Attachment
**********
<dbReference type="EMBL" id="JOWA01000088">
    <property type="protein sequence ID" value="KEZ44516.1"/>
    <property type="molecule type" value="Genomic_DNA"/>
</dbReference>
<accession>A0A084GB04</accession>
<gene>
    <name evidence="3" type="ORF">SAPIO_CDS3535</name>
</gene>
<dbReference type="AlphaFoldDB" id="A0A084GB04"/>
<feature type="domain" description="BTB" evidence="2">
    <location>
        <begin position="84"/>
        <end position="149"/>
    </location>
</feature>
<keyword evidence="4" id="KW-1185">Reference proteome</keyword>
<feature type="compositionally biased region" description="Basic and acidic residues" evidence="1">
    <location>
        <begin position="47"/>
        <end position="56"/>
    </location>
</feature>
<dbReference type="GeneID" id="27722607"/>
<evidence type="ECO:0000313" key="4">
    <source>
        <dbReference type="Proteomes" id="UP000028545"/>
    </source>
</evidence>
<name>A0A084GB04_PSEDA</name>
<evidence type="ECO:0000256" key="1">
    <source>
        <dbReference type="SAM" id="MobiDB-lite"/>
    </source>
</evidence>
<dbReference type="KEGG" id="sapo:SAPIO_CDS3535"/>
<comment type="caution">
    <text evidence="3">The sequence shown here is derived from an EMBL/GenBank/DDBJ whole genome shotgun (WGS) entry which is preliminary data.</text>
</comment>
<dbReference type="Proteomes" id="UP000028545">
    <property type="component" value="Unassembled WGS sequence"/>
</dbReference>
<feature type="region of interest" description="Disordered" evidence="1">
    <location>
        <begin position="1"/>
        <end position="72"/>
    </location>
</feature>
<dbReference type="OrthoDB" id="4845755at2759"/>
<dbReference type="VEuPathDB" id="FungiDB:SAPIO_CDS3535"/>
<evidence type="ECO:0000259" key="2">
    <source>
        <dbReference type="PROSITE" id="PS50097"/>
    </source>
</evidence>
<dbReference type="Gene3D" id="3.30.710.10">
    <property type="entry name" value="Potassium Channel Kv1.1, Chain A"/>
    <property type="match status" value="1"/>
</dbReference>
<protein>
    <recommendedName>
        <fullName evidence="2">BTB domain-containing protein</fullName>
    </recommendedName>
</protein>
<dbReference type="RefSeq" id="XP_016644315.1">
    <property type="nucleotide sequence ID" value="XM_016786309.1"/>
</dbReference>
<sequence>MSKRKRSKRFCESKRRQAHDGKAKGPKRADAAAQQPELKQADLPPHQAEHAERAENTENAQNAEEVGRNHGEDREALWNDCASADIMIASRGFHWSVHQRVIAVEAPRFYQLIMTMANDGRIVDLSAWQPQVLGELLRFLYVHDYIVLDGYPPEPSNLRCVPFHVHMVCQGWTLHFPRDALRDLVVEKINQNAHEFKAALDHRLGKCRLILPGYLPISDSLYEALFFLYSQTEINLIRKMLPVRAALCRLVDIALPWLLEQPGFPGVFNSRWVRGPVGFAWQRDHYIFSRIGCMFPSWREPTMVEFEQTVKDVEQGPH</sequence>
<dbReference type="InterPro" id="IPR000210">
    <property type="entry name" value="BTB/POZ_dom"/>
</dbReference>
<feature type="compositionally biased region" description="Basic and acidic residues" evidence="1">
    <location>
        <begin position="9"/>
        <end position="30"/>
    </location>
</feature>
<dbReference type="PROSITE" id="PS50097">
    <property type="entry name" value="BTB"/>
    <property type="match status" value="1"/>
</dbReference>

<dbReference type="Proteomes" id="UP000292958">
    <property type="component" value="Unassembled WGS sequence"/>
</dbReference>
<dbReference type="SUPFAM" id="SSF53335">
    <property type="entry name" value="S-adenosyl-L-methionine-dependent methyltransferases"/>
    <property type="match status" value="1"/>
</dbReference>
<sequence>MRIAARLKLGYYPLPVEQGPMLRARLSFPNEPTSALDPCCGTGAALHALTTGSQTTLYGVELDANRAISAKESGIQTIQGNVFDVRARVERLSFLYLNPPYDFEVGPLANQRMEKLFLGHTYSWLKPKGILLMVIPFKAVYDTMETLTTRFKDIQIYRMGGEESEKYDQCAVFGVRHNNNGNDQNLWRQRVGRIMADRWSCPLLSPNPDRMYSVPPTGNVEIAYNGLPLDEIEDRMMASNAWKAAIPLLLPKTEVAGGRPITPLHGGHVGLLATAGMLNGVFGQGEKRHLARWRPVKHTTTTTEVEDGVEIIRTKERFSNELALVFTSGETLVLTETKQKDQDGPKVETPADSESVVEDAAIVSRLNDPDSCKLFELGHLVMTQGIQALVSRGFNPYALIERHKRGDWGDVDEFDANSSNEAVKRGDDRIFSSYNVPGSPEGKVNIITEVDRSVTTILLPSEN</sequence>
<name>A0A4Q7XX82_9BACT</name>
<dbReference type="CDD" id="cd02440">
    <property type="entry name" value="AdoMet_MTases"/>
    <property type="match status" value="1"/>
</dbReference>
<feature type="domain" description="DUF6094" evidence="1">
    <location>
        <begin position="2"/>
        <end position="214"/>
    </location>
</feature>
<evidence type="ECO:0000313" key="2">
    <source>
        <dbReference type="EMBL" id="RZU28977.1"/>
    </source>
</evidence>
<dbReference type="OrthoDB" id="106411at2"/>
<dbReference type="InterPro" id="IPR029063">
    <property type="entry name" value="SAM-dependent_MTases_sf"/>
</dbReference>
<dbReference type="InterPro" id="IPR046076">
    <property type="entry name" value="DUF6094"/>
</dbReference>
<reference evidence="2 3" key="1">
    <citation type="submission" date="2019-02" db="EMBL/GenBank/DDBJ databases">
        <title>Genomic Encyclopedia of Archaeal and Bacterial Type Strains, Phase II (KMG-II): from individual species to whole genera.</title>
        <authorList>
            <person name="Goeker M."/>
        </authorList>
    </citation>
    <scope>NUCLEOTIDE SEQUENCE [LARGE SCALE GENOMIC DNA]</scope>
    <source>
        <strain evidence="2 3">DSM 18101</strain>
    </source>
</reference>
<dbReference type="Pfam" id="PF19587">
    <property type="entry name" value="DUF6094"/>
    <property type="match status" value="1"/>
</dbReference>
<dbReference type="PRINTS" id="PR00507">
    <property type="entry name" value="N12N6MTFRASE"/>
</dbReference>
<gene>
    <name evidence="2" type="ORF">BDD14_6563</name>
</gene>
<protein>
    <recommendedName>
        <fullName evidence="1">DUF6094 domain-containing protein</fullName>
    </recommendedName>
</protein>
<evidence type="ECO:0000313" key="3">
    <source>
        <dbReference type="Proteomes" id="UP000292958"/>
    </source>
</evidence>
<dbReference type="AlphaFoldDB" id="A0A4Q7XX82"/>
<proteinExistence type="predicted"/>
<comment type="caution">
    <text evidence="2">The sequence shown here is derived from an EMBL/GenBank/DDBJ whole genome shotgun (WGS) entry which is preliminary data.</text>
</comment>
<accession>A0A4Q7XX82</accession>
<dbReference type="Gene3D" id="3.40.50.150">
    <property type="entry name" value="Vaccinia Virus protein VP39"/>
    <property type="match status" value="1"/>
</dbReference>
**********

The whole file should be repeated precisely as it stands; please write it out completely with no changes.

<dbReference type="EMBL" id="JOWA01000088">
    <property type="protein sequence ID" value="KEZ44516.1"/>
    <property type="molecule type" value="Genomic_DNA"/>
</dbReference>
<accession>A0A084GB04</accession>
<gene>
    <name evidence="3" type="ORF">SAPIO_CDS3535</name>
</gene>
<dbReference type="AlphaFoldDB" id="A0A084GB04"/>
<feature type="domain" description="BTB" evidence="2">
    <location>
        <begin position="84"/>
        <end position="149"/>
    </location>
</feature>
<keyword evidence="4" id="KW-1185">Reference proteome</keyword>
<feature type="compositionally biased region" description="Basic and acidic residues" evidence="1">
    <location>
        <begin position="47"/>
        <end position="56"/>
    </location>
</feature>
<dbReference type="GeneID" id="27722607"/>
<evidence type="ECO:0000313" key="4">
    <source>
        <dbReference type="Proteomes" id="UP000028545"/>
    </source>
</evidence>
<name>A0A084GB04_PSEDA</name>
<evidence type="ECO:0000256" key="1">
    <source>
        <dbReference type="SAM" id="MobiDB-lite"/>
    </source>
</evidence>
<dbReference type="KEGG" id="sapo:SAPIO_CDS3535"/>
<comment type="caution">
    <text evidence="3">The sequence shown here is derived from an EMBL/GenBank/DDBJ whole genome shotgun (WGS) entry which is preliminary data.</text>
</comment>
<dbReference type="Proteomes" id="UP000028545">
    <property type="component" value="Unassembled WGS sequence"/>
</dbReference>
<feature type="region of interest" description="Disordered" evidence="1">
    <location>
        <begin position="1"/>
        <end position="72"/>
    </location>
</feature>
<dbReference type="OrthoDB" id="4845755at2759"/>
<dbReference type="VEuPathDB" id="FungiDB:SAPIO_CDS3535"/>
<evidence type="ECO:0000259" key="2">
    <source>
        <dbReference type="PROSITE" id="PS50097"/>
    </source>
</evidence>
<dbReference type="Gene3D" id="3.30.710.10">
    <property type="entry name" value="Potassium Channel Kv1.1, Chain A"/>
    <property type="match status" value="1"/>
</dbReference>
<protein>
    <recommendedName>
        <fullName evidence="2">BTB domain-containing protein</fullName>
    </recommendedName>
</protein>
<dbReference type="RefSeq" id="XP_016644315.1">
    <property type="nucleotide sequence ID" value="XM_016786309.1"/>
</dbReference>
<sequence>MSKRKRSKRFCESKRRQAHDGKAKGPKRADAAAQQPELKQADLPPHQAEHAERAENTENAQNAEEVGRNHGEDREALWNDCASADIMIASRGFHWSVHQRVIAVEAPRFYQLIMTMANDGRIVDLSAWQPQVLGELLRFLYVHDYIVLDGYPPEPSNLRCVPFHVHMVCQGWTLHFPRDALRDLVVEKINQNAHEFKAALDHRLGKCRLILPGYLPISDSLYEALFFLYSQTEINLIRKMLPVRAALCRLVDIALPWLLEQPGFPGVFNSRWVRGPVGFAWQRDHYIFSRIGCMFPSWREPTMVEFEQTVKDVEQGPH</sequence>
<dbReference type="InterPro" id="IPR000210">
    <property type="entry name" value="BTB/POZ_dom"/>
</dbReference>
<feature type="compositionally biased region" description="Basic and acidic residues" evidence="1">
    <location>
        <begin position="9"/>
        <end position="30"/>
    </location>
</feature>
<dbReference type="PROSITE" id="PS50097">
    <property type="entry name" value="BTB"/>
    <property type="match status" value="1"/>
</dbReference>

<dbReference type="Proteomes" id="UP000292958">
    <property type="component" value="Unassembled WGS sequence"/>
</dbReference>
<dbReference type="SUPFAM" id="SSF53335">
    <property type="entry name" value="S-adenosyl-L-methionine-dependent methyltransferases"/>
    <property type="match status" value="1"/>
</dbReference>
<sequence>MRIAARLKLGYYPLPVEQGPMLRARLSFPNEPTSALDPCCGTGAALHALTTGSQTTLYGVELDANRAISAKESGIQTIQGNVFDVRARVERLSFLYLNPPYDFEVGPLANQRMEKLFLGHTYSWLKPKGILLMVIPFKAVYDTMETLTTRFKDIQIYRMGGEESEKYDQCAVFGVRHNNNGNDQNLWRQRVGRIMADRWSCPLLSPNPDRMYSVPPTGNVEIAYNGLPLDEIEDRMMASNAWKAAIPLLLPKTEVAGGRPITPLHGGHVGLLATAGMLNGVFGQGEKRHLARWRPVKHTTTTTEVEDGVEIIRTKERFSNELALVFTSGETLVLTETKQKDQDGPKVETPADSESVVEDAAIVSRLNDPDSCKLFELGHLVMTQGIQALVSRGFNPYALIERHKRGDWGDVDEFDANSSNEAVKRGDDRIFSSYNVPGSPEGKVNIITEVDRSVTTILLPSEN</sequence>
<name>A0A4Q7XX82_9BACT</name>
<dbReference type="CDD" id="cd02440">
    <property type="entry name" value="AdoMet_MTases"/>
    <property type="match status" value="1"/>
</dbReference>
<feature type="domain" description="DUF6094" evidence="1">
    <location>
        <begin position="2"/>
        <end position="214"/>
    </location>
</feature>
<evidence type="ECO:0000313" key="2">
    <source>
        <dbReference type="EMBL" id="RZU28977.1"/>
    </source>
</evidence>
<dbReference type="OrthoDB" id="106411at2"/>
<dbReference type="InterPro" id="IPR029063">
    <property type="entry name" value="SAM-dependent_MTases_sf"/>
</dbReference>
<dbReference type="InterPro" id="IPR046076">
    <property type="entry name" value="DUF6094"/>
</dbReference>
<reference evidence="2 3" key="1">
    <citation type="submission" date="2019-02" db="EMBL/GenBank/DDBJ databases">
        <title>Genomic Encyclopedia of Archaeal and Bacterial Type Strains, Phase II (KMG-II): from individual species to whole genera.</title>
        <authorList>
            <person name="Goeker M."/>
        </authorList>
    </citation>
    <scope>NUCLEOTIDE SEQUENCE [LARGE SCALE GENOMIC DNA]</scope>
    <source>
        <strain evidence="2 3">DSM 18101</strain>
    </source>
</reference>
<dbReference type="Pfam" id="PF19587">
    <property type="entry name" value="DUF6094"/>
    <property type="match status" value="1"/>
</dbReference>
<dbReference type="PRINTS" id="PR00507">
    <property type="entry name" value="N12N6MTFRASE"/>
</dbReference>
<gene>
    <name evidence="2" type="ORF">BDD14_6563</name>
</gene>
<protein>
    <recommendedName>
        <fullName evidence="1">DUF6094 domain-containing protein</fullName>
    </recommendedName>
</protein>
<evidence type="ECO:0000313" key="3">
    <source>
        <dbReference type="Proteomes" id="UP000292958"/>
    </source>
</evidence>
<dbReference type="AlphaFoldDB" id="A0A4Q7XX82"/>
<proteinExistence type="predicted"/>
<comment type="caution">
    <text evidence="2">The sequence shown here is derived from an EMBL/GenBank/DDBJ whole genome shotgun (WGS) entry which is preliminary data.</text>
</comment>
<accession>A0A4Q7XX82</accession>
<dbReference type="Gene3D" id="3.40.50.150">
    <property type="entry name" value="Vaccinia Virus protein VP39"/>
    <property type="match status" value="1"/>
</dbReference>